This report has been prepared by the ILO Research Department as a contribution to the G7 Social Employment Task Force on “Reshaping multilateral action to strengthen social justice”, under the French G7 Presidency in 2019.
It has been 25 years since labour provisions were first included by G7 member countries in a regional trade agreement (RTA). Since then they have become a common feature of all G7 RTAs. Of the 85 bilateral or plurilateral agreements with labour provisions, more than half, or 45, include as a partner at least one G7 country. These 45 agreements represent 1.2 billion workers, which amounts to almost 30 per cent of the world’s workers. Thus, the regulatory frameworks of these trade agreements have a deep connection to the governance of the world of work.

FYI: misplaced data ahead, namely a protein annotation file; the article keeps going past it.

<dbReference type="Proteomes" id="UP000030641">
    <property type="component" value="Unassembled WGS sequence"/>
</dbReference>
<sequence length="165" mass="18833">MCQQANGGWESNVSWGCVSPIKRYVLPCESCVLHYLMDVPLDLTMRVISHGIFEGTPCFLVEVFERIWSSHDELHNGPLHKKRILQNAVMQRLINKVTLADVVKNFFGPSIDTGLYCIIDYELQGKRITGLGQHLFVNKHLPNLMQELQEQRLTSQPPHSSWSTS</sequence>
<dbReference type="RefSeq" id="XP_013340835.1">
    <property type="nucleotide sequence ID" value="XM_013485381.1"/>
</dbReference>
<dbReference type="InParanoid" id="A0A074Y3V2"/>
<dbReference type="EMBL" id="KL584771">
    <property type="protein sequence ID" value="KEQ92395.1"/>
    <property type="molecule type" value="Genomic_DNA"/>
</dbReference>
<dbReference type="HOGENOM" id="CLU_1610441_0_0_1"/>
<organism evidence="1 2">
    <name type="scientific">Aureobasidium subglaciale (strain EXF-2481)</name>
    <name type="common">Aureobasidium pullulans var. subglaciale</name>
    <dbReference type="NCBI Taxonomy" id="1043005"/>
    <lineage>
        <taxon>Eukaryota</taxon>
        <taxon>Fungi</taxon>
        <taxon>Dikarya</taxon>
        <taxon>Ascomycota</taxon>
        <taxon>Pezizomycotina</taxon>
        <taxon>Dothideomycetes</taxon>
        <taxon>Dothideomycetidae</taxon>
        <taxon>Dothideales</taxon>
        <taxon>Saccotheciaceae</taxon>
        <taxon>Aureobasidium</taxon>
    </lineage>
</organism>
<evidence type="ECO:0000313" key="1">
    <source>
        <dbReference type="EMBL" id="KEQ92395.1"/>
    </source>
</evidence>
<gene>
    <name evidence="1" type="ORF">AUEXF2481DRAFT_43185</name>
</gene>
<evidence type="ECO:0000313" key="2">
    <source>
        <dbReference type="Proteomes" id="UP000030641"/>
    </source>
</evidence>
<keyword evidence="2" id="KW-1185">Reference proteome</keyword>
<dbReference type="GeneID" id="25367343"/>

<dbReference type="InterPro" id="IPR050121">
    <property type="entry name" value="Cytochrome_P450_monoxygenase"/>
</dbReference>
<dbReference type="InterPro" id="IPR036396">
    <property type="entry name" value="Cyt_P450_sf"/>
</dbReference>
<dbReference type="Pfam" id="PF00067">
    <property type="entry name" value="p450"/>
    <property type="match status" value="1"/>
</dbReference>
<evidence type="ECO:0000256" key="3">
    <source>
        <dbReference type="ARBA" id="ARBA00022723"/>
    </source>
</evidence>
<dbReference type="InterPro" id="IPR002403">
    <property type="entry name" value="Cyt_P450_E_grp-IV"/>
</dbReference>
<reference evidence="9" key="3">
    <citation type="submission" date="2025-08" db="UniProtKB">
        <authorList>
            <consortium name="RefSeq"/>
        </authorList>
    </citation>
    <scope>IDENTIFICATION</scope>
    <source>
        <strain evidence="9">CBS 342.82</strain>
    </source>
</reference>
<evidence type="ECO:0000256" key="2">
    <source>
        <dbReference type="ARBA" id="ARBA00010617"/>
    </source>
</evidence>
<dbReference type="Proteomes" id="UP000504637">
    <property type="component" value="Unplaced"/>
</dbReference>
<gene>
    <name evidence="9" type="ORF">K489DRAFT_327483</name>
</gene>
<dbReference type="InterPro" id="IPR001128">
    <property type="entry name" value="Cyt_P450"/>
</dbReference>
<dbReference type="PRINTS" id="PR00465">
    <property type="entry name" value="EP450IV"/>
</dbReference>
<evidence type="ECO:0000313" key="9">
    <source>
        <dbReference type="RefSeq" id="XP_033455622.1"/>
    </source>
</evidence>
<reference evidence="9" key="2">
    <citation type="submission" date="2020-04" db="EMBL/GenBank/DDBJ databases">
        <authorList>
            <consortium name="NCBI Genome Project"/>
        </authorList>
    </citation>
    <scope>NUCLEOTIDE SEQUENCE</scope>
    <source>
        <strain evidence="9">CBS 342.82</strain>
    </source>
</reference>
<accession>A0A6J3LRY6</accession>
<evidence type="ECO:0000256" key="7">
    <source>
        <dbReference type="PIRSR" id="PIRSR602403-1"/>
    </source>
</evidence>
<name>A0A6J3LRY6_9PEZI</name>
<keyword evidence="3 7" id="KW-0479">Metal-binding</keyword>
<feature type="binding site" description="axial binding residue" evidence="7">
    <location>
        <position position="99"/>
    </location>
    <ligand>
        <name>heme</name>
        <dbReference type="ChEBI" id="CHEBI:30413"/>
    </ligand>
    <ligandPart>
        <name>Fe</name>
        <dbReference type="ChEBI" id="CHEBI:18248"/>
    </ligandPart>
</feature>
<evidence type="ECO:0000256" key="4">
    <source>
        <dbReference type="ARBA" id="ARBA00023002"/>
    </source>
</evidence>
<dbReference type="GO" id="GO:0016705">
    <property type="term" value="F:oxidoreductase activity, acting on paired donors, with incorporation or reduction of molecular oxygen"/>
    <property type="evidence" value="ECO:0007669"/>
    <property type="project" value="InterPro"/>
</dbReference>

While some countries have a longstanding tradition in their legislation and trade policy of considering labour rights in relation to trade, others have more recently begun to employ this approach. Recent negotiations and ratifications of RTAs between G7 countries seem to have converged on key objectives, which is a reflection of the significant lessons learned regarding the implementation (including the settlement of disputes) and compliance with labour provisions. It also reflects the broad-based concern with the uneven impacts of globalization and trade on the labour market and the attempts by nation states to push for a level playing field based on minimum conditions of work and labour rights for all trading partners. In addition, it enhances the need to further social justice through the inte- gration of international labour standards in different economic (including trade), financial, social and environmental policies.